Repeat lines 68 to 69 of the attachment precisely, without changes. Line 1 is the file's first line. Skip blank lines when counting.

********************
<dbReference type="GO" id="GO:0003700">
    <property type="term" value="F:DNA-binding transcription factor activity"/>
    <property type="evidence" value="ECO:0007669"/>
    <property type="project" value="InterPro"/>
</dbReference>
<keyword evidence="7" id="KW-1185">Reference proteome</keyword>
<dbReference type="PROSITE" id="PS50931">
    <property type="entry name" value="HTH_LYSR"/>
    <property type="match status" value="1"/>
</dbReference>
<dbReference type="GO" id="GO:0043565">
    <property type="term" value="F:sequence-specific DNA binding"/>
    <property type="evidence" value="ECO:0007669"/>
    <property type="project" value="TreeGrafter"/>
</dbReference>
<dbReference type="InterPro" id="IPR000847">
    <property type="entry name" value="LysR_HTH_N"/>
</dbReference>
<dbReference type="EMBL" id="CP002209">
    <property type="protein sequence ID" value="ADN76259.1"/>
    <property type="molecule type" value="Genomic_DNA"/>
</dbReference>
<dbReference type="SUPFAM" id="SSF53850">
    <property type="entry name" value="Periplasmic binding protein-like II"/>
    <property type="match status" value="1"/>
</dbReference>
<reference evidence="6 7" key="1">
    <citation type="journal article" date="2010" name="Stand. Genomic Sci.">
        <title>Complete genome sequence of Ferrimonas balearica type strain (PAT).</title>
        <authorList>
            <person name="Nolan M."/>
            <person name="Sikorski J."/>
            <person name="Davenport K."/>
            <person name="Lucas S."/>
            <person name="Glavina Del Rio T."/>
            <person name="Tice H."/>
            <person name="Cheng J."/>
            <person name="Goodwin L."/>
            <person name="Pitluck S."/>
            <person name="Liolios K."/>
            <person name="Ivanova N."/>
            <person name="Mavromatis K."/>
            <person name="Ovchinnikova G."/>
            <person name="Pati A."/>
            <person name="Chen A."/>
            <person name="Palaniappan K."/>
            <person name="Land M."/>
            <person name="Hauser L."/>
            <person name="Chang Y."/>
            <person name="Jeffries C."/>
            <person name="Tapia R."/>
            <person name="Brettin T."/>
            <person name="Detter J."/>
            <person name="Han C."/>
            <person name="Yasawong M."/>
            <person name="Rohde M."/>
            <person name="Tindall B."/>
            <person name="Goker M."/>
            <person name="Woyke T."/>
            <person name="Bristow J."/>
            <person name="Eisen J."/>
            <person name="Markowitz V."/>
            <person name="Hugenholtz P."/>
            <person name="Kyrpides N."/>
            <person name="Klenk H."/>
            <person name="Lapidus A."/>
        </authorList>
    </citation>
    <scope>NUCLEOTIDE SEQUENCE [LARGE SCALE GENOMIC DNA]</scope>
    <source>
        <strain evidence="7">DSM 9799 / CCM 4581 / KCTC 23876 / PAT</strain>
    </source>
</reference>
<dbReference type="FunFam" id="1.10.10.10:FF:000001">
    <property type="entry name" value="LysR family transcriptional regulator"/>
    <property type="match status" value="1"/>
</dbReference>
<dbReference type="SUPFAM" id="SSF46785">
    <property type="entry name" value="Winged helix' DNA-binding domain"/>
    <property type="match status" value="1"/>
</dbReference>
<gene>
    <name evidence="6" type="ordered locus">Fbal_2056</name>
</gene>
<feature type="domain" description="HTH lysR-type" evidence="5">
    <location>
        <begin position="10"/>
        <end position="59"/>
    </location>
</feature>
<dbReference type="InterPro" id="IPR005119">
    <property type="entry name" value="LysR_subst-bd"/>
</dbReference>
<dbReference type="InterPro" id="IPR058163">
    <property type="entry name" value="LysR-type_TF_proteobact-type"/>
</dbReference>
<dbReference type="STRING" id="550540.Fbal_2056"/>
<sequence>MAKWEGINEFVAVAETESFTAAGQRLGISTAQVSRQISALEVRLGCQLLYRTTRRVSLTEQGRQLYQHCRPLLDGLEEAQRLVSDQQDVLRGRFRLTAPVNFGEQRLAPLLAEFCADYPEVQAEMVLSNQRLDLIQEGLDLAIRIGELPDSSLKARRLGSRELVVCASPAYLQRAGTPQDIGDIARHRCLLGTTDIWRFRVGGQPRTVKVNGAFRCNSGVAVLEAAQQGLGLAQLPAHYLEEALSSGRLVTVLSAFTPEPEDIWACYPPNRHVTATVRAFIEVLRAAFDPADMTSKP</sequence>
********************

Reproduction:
    </citation>
    <scope>NUCLEOTIDE SEQUENCE [LARGE SCALE GENOMIC DNA]</scope>